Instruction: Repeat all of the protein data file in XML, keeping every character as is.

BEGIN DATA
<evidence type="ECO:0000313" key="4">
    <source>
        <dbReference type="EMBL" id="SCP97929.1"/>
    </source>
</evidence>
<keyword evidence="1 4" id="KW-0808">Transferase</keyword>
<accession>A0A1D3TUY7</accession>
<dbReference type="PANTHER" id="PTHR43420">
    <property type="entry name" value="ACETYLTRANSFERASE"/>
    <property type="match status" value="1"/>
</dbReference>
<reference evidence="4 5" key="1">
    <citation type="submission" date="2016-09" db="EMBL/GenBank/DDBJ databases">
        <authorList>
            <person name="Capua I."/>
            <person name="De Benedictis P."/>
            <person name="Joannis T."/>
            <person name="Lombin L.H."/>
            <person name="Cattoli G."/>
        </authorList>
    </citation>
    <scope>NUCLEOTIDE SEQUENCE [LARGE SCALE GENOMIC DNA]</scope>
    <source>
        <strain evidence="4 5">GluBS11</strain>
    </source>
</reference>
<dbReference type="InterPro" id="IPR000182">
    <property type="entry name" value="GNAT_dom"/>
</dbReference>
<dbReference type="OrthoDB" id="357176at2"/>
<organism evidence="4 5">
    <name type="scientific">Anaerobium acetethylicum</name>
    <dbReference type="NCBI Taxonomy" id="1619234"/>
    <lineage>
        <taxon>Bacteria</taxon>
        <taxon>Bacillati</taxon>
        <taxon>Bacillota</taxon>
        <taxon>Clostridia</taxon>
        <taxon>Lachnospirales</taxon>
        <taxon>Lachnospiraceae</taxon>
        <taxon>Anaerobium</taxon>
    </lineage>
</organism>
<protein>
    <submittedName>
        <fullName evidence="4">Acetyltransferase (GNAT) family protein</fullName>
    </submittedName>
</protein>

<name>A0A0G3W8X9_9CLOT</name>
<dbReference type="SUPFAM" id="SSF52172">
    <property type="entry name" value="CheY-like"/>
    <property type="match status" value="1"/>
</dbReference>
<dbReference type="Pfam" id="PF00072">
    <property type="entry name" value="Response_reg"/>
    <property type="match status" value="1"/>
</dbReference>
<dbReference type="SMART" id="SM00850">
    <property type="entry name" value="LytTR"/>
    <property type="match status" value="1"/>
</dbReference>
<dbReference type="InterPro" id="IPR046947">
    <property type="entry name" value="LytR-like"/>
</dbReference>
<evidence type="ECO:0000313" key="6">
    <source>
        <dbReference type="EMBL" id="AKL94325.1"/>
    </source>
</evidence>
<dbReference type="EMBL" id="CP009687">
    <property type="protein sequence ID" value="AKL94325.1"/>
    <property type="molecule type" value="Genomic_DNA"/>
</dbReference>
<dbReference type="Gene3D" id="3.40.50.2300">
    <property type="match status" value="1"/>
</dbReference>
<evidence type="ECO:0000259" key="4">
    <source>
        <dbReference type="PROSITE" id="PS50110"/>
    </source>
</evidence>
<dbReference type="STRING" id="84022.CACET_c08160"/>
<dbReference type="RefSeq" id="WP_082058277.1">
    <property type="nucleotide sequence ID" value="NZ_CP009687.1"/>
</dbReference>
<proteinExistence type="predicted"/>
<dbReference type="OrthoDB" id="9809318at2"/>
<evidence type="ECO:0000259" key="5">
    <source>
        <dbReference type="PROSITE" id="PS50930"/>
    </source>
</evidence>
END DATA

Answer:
<evidence type="ECO:0000313" key="4">
    <source>
        <dbReference type="EMBL" id="SCP97929.1"/>
    </source>
</evidence>
<keyword evidence="1 4" id="KW-0808">Transferase</keyword>
<accession>A0A1D3TUY7</accession>
<dbReference type="PANTHER" id="PTHR43420">
    <property type="entry name" value="ACETYLTRANSFERASE"/>
    <property type="match status" value="1"/>
</dbReference>
<reference evidence="4 5" key="1">
    <citation type="submission" date="2016-09" db="EMBL/GenBank/DDBJ databases">
        <authorList>
            <person name="Capua I."/>
            <person name="De Benedictis P."/>
            <person name="Joannis T."/>
            <person name="Lombin L.H."/>
            <person name="Cattoli G."/>
        </authorList>
    </citation>
    <scope>NUCLEOTIDE SEQUENCE [LARGE SCALE GENOMIC DNA]</scope>
    <source>
        <strain evidence="4 5">GluBS11</strain>
    </source>
</reference>
<dbReference type="InterPro" id="IPR000182">
    <property type="entry name" value="GNAT_dom"/>
</dbReference>
<dbReference type="OrthoDB" id="357176at2"/>
<organism evidence="4 5">
    <name type="scientific">Anaerobium acetethylicum</name>
    <dbReference type="NCBI Taxonomy" id="1619234"/>
    <lineage>
        <taxon>Bacteria</taxon>
        <taxon>Bacillati</taxon>
        <taxon>Bacillota</taxon>
        <taxon>Clostridia</taxon>
        <taxon>Lachnospirales</taxon>
        <taxon>Lachnospiraceae</taxon>
        <taxon>Anaerobium</taxon>
    </lineage>
</organism>
<protein>
    <submittedName>
        <fullName evidence="4">Acetyltransferase (GNAT) family protein</fullName>
    </submittedName>
</protein>

<name>A0A0G3W8X9_9CLOT</name>
<dbReference type="SUPFAM" id="SSF52172">
    <property type="entry name" value="CheY-like"/>
    <property type="match status" value="1"/>
</dbReference>
<dbReference type="Pfam" id="PF00072">
    <property type="entry name" value="Response_reg"/>
    <property type="match status" value="1"/>
</dbReference>
<dbReference type="SMART" id="SM00850">
    <property type="entry name" value="LytTR"/>
    <property type="match status" value="1"/>
</dbReference>
<dbReference type="InterPro" id="IPR046947">
    <property type="entry name" value="LytR-like"/>
</dbReference>
<evidence type="ECO:0000313" key="6">
    <source>
        <dbReference type="EMBL" id="AKL94325.1"/>
    </source>
</evidence>
<dbReference type="EMBL" id="CP009687">
    <property type="protein sequence ID" value="AKL94325.1"/>
    <property type="molecule type" value="Genomic_DNA"/>
</dbReference>
<dbReference type="Gene3D" id="3.40.50.2300">
    <property type="match status" value="1"/>
</dbReference>
<evidence type="ECO:0000259" key="4">
    <source>
        <dbReference type="PROSITE" id="PS50110"/>
    </source>
</evidence>
<dbReference type="STRING" id="84022.CACET_c08160"/>
<dbReference type="RefSeq" id="WP_082058277.1">
    <property type="nucleotide sequence ID" value="NZ_CP009687.1"/>
</dbReference>
<proteinExistence type="predicted"/>
<dbReference type="OrthoDB" id="9809318at2"/>
<evidence type="ECO:0000259" key="5">
    <source>
        <dbReference type="PROSITE" id="PS50930"/>
    </source>
</evidence>